Legislative Assembly for the ACT: 2006 Week 8 Hansard (24 August) . . Page.. 2636..
MS GALLAGHER (continuing):
killed. There have been another four for which there have not been any charges laid and which have been investigated by the police. But these are all subject to coronial processes which are under way. I do not want to pre-empt any of those, unlike what Mrs Burke has done, by declaring that care and protection have done nothing for these children who unfortunately have died, so that the proper processes will be allowed to be followed, that families will be shown respect during this very difficult time, and that the information which is on the public record is correct. That is why I took the question on notice.
I am briefed on every important issue that comes across my portfolio. At times that does involve being told about very tragic circumstances surrounding a child's death. I take this job very seriously. I find this area in particular to be a very difficult one in terms of some of the information that I see and conversations that I hear. I urge members to show restraint, please, on an issue like this one. If you want a briefing, come and ask me for one. I will always provide you with one, but please do not go to the media and shout off on a subject you do not know about, something that is incorrect and will cause enormous distress to families.
DR FOSKEY: My question is to the minister for education. It concerns the assessment of submissions made by schools identified for closure or amalgamation. Members will be aware that the ACT P&C council has written to the minister asking him to consider an arms-length process to evaluate the school submissions. The concern is that the proposals in the Towards 2020 document, which is a document of the education department, and much of the information that is used to justify the proposed closures and amalgamations are disputed by the school communities concerned. So it is understandable that many people from those communities are suspicious of the integrity of the process.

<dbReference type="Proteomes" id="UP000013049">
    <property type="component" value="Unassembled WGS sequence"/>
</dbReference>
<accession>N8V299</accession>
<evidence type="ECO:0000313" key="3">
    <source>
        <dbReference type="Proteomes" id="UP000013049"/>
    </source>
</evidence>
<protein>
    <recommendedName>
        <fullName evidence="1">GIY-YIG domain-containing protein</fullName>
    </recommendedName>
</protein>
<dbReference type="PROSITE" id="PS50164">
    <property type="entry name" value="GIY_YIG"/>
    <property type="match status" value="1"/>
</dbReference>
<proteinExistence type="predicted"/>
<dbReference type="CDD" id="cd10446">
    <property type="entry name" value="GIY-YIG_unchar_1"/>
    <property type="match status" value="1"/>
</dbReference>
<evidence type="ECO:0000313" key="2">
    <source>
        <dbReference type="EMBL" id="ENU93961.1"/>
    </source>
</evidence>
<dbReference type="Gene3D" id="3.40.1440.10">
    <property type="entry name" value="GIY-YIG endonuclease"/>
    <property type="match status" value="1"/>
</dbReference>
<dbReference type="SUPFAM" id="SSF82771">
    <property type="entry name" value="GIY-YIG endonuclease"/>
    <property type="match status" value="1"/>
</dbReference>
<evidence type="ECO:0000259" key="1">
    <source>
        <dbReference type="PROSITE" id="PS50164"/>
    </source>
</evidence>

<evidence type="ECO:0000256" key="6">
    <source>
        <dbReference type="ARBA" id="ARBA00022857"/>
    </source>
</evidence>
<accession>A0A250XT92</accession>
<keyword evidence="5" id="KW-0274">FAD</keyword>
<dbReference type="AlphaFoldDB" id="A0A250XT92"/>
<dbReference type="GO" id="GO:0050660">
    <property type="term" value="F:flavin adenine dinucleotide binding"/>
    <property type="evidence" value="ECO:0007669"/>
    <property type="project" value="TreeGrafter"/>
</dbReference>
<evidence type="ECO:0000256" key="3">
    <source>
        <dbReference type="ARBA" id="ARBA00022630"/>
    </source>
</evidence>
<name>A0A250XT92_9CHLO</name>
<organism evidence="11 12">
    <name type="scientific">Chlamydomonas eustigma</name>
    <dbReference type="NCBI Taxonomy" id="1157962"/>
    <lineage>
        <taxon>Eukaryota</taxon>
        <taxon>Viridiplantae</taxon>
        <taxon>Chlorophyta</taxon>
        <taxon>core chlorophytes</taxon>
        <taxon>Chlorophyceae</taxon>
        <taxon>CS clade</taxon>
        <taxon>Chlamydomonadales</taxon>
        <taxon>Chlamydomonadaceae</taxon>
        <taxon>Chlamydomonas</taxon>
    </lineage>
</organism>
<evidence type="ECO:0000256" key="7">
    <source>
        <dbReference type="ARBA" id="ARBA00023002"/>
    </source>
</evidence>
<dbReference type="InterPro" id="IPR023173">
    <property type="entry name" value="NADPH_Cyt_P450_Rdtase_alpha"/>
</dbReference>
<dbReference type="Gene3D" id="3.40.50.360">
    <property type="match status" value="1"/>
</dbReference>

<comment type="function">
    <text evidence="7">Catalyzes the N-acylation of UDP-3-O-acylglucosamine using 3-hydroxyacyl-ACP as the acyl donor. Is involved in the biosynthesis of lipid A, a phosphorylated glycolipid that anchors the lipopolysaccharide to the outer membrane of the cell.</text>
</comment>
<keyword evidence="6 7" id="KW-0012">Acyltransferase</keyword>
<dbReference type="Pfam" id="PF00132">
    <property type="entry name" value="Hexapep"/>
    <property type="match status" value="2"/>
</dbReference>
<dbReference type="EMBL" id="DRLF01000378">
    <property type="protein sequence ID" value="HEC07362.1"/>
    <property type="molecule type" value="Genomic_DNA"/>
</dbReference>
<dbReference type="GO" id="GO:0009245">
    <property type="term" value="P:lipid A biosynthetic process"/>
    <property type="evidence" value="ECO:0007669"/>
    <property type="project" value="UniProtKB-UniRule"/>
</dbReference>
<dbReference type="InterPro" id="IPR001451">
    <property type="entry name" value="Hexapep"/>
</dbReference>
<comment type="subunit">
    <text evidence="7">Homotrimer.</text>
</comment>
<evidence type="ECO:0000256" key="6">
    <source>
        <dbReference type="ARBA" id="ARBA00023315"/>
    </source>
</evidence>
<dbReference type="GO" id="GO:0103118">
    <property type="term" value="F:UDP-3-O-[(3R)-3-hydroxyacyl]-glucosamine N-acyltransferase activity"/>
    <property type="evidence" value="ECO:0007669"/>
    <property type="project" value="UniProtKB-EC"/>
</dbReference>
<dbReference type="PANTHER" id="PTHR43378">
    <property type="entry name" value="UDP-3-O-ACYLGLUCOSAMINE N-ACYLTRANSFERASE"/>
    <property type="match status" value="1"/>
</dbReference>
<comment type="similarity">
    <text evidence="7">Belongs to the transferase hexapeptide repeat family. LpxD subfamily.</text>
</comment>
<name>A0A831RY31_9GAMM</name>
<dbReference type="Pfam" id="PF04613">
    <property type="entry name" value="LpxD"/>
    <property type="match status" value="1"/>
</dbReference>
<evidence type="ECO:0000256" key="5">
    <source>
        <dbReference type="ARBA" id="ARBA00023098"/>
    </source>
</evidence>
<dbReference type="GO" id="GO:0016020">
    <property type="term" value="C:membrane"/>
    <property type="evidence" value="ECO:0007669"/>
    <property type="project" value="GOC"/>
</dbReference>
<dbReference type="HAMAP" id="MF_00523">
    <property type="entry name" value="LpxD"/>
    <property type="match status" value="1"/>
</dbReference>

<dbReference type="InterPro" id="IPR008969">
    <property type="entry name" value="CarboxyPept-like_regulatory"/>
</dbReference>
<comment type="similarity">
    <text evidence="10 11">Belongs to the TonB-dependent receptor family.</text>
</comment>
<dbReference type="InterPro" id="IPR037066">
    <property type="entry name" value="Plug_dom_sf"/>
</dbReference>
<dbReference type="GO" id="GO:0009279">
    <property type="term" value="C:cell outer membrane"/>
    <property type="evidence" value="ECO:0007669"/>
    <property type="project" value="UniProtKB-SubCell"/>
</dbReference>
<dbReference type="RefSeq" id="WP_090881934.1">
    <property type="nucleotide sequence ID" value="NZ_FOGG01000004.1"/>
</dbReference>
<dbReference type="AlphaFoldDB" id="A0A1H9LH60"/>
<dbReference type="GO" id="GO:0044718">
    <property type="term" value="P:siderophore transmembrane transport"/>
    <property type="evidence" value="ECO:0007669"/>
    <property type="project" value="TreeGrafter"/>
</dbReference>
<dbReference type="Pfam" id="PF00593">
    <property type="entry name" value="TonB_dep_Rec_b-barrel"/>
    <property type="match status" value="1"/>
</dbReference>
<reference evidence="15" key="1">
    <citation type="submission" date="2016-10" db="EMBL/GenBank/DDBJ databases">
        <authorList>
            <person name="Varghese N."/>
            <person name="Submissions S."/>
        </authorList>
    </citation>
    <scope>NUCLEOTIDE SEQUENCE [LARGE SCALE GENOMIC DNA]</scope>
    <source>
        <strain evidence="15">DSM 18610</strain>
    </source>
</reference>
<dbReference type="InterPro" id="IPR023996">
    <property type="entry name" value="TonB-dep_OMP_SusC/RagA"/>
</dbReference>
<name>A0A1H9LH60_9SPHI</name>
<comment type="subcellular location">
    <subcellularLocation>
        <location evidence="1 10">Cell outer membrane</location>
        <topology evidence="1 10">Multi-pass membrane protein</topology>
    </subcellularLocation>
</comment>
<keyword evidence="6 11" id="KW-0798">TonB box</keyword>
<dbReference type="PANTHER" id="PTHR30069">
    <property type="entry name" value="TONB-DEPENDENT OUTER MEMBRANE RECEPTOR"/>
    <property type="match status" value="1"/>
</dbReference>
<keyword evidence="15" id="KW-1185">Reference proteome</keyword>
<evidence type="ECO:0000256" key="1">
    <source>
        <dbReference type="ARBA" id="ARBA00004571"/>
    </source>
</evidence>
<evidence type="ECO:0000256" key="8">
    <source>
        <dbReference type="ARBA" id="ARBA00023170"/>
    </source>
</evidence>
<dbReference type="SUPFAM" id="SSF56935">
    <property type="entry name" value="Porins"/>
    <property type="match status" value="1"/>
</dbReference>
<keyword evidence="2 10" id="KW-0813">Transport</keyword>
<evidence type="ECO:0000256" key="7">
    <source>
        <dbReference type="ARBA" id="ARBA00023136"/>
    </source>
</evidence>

If the government sticks to its plan of announcing decisions by December this year, will the submissions be fairly reviewed and considered by an independent panel, and its advice and the information on which that is based publicly released? If not, how can the minister assure the Canberra community of the integrity and fairness of the process?
MR BARR: I thank Dr Foskey for the question. In relation to this issue, the government has put forward a consultation process. We have called for written submissions, and they close on 3 November. Schools, communities and individuals—a whole range of people—will put forward submissions. Some already have. As part of that submission process, organisations and individuals are being asked whether they would like their submission to be made public. They have that option. There is a cover sheet that is available to go on top of each submission. Organisations and individuals are given the option as to whether they would like their submission made public or kept private.
I have received a letter from the P&C in relation to the assessment of the submissions. My view is that the appropriate place for those submissions to go is the Department of Education and Training, to be assessed by the department. That is the role of the department in this consultation process. It will be an open and transparent process. Organisations have the opportunity to have their submissions made public. They are given the option, when submitting those submissions, of indicating whether they would like that to be the case, and that is a decision that they can make. Some organisations will